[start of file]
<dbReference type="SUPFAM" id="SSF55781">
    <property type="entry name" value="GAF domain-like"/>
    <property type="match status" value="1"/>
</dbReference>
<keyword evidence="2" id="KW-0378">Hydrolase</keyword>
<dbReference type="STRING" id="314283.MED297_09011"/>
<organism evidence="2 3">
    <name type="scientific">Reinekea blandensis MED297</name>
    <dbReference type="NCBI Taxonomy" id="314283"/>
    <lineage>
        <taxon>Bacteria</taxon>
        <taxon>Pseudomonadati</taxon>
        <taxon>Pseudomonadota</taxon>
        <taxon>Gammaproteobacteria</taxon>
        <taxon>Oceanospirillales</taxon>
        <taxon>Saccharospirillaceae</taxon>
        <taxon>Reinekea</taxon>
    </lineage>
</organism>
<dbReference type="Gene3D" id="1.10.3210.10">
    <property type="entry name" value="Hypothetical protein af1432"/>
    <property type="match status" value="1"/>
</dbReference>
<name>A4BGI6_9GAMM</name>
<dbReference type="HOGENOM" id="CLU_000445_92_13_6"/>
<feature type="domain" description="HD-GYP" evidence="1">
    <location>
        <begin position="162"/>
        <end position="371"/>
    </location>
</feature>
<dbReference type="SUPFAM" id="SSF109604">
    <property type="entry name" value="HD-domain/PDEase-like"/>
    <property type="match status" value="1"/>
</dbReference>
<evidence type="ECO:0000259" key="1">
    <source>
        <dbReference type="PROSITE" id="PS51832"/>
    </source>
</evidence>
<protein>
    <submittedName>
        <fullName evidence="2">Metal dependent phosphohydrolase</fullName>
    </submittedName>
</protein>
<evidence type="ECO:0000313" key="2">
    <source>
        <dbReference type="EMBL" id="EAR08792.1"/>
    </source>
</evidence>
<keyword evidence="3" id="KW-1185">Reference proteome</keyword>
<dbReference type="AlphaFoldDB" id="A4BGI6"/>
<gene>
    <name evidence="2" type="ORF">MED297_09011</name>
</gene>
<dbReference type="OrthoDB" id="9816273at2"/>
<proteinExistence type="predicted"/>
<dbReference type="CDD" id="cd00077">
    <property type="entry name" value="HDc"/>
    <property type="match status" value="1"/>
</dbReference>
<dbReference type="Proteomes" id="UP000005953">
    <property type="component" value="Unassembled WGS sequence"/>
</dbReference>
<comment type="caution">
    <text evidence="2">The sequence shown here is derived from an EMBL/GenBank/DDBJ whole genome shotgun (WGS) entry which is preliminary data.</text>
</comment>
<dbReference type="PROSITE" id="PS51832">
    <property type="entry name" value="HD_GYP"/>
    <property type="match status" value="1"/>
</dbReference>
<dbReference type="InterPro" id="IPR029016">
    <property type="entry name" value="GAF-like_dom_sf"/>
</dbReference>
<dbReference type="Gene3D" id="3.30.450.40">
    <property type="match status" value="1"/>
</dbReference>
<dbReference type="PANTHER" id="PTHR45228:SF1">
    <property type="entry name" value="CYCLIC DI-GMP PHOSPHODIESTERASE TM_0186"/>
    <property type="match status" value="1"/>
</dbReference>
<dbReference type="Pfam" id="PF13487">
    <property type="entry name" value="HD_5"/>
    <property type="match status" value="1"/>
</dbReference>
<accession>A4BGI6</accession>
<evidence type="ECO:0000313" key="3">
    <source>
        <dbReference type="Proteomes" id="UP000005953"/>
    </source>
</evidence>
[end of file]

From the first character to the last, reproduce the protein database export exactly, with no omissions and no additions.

<dbReference type="SUPFAM" id="SSF55781">
    <property type="entry name" value="GAF domain-like"/>
    <property type="match status" value="1"/>
</dbReference>
<keyword evidence="2" id="KW-0378">Hydrolase</keyword>
<dbReference type="STRING" id="314283.MED297_09011"/>
<organism evidence="2 3">
    <name type="scientific">Reinekea blandensis MED297</name>
    <dbReference type="NCBI Taxonomy" id="314283"/>
    <lineage>
        <taxon>Bacteria</taxon>
        <taxon>Pseudomonadati</taxon>
        <taxon>Pseudomonadota</taxon>
        <taxon>Gammaproteobacteria</taxon>
        <taxon>Oceanospirillales</taxon>
        <taxon>Saccharospirillaceae</taxon>
        <taxon>Reinekea</taxon>
    </lineage>
</organism>
<dbReference type="Gene3D" id="1.10.3210.10">
    <property type="entry name" value="Hypothetical protein af1432"/>
    <property type="match status" value="1"/>
</dbReference>
<name>A4BGI6_9GAMM</name>
<dbReference type="HOGENOM" id="CLU_000445_92_13_6"/>
<feature type="domain" description="HD-GYP" evidence="1">
    <location>
        <begin position="162"/>
        <end position="371"/>
    </location>
</feature>
<dbReference type="SUPFAM" id="SSF109604">
    <property type="entry name" value="HD-domain/PDEase-like"/>
    <property type="match status" value="1"/>
</dbReference>
<evidence type="ECO:0000259" key="1">
    <source>
        <dbReference type="PROSITE" id="PS51832"/>
    </source>
</evidence>
<protein>
    <submittedName>
        <fullName evidence="2">Metal dependent phosphohydrolase</fullName>
    </submittedName>
</protein>
<evidence type="ECO:0000313" key="2">
    <source>
        <dbReference type="EMBL" id="EAR08792.1"/>
    </source>
</evidence>
<keyword evidence="3" id="KW-1185">Reference proteome</keyword>
<dbReference type="AlphaFoldDB" id="A4BGI6"/>
<gene>
    <name evidence="2" type="ORF">MED297_09011</name>
</gene>
<dbReference type="OrthoDB" id="9816273at2"/>
<proteinExistence type="predicted"/>
<dbReference type="CDD" id="cd00077">
    <property type="entry name" value="HDc"/>
    <property type="match status" value="1"/>
</dbReference>
<dbReference type="Proteomes" id="UP000005953">
    <property type="component" value="Unassembled WGS sequence"/>
</dbReference>
<comment type="caution">
    <text evidence="2">The sequence shown here is derived from an EMBL/GenBank/DDBJ whole genome shotgun (WGS) entry which is preliminary data.</text>
</comment>
<dbReference type="PROSITE" id="PS51832">
    <property type="entry name" value="HD_GYP"/>
    <property type="match status" value="1"/>
</dbReference>
<dbReference type="InterPro" id="IPR029016">
    <property type="entry name" value="GAF-like_dom_sf"/>
</dbReference>
<dbReference type="Gene3D" id="3.30.450.40">
    <property type="match status" value="1"/>
</dbReference>
<dbReference type="PANTHER" id="PTHR45228:SF1">
    <property type="entry name" value="CYCLIC DI-GMP PHOSPHODIESTERASE TM_0186"/>
    <property type="match status" value="1"/>
</dbReference>
<dbReference type="Pfam" id="PF13487">
    <property type="entry name" value="HD_5"/>
    <property type="match status" value="1"/>
</dbReference>
<accession>A4BGI6</accession>
<evidence type="ECO:0000313" key="3">
    <source>
        <dbReference type="Proteomes" id="UP000005953"/>
    </source>
</evidence>